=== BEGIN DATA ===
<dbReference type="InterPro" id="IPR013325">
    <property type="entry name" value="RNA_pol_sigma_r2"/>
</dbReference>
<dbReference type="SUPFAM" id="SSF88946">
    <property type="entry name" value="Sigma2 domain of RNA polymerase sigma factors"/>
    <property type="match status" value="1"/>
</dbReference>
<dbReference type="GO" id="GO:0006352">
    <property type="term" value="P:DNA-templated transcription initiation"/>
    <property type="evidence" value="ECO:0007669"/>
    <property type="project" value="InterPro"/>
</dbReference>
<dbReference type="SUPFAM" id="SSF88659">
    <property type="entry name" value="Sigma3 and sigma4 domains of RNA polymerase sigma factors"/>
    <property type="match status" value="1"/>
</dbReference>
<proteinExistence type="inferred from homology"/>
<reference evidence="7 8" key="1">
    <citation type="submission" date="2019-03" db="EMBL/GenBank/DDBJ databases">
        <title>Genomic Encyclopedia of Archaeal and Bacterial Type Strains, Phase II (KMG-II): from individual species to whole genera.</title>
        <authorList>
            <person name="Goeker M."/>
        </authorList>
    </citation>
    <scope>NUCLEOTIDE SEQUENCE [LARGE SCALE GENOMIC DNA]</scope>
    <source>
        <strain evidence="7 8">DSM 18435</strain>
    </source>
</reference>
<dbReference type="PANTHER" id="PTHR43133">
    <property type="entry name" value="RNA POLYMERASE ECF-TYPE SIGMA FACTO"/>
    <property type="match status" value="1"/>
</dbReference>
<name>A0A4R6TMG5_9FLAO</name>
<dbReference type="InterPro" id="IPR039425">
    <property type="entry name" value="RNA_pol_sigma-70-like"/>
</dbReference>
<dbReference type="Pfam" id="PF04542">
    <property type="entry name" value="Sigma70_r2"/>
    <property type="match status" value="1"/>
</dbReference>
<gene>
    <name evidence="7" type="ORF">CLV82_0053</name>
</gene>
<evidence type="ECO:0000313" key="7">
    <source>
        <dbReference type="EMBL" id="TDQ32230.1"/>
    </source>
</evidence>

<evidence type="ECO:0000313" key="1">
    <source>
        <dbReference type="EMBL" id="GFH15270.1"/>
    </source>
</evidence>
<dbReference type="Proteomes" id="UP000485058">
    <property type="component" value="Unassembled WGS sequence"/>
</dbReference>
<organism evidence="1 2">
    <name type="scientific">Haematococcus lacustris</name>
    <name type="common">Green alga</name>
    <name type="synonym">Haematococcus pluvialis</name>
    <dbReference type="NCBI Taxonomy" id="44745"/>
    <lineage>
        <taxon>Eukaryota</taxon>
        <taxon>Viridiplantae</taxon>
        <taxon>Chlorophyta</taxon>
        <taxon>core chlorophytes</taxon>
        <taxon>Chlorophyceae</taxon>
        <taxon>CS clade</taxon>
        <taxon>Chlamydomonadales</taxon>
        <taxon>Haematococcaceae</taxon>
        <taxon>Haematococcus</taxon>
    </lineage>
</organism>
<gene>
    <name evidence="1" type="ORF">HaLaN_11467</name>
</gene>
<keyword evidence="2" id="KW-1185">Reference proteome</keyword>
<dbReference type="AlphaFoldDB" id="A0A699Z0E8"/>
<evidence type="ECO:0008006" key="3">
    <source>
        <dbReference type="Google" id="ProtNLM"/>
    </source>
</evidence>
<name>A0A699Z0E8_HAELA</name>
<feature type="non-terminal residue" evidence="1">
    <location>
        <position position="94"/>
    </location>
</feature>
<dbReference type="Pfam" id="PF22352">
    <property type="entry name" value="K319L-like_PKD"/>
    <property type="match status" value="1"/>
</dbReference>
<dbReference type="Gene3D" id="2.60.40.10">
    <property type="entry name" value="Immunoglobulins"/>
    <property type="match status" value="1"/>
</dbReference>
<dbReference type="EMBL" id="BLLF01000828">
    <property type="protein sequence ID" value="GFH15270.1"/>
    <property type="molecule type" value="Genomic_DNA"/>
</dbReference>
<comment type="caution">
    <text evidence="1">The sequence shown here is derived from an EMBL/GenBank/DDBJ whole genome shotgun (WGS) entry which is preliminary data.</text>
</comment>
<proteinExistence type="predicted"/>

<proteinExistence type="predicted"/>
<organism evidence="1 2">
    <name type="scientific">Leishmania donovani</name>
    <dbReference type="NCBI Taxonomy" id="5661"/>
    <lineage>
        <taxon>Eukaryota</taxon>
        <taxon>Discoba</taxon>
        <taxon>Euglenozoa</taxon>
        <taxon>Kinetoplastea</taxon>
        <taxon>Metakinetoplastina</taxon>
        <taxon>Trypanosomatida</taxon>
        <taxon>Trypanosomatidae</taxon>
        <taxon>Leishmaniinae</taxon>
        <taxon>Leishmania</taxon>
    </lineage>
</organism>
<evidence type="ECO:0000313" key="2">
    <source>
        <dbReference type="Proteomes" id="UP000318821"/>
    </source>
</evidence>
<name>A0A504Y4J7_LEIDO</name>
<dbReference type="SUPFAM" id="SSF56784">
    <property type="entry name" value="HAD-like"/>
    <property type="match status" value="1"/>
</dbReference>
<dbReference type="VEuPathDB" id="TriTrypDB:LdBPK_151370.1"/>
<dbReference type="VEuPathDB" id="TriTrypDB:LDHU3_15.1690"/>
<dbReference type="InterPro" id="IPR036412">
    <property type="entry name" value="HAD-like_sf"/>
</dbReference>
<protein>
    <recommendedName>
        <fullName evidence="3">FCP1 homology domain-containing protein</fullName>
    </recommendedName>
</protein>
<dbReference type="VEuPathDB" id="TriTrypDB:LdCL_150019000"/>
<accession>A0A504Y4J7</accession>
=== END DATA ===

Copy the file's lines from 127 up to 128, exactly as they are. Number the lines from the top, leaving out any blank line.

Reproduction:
</evidence>
<name>A0A504Y4J7_LEIDO</name>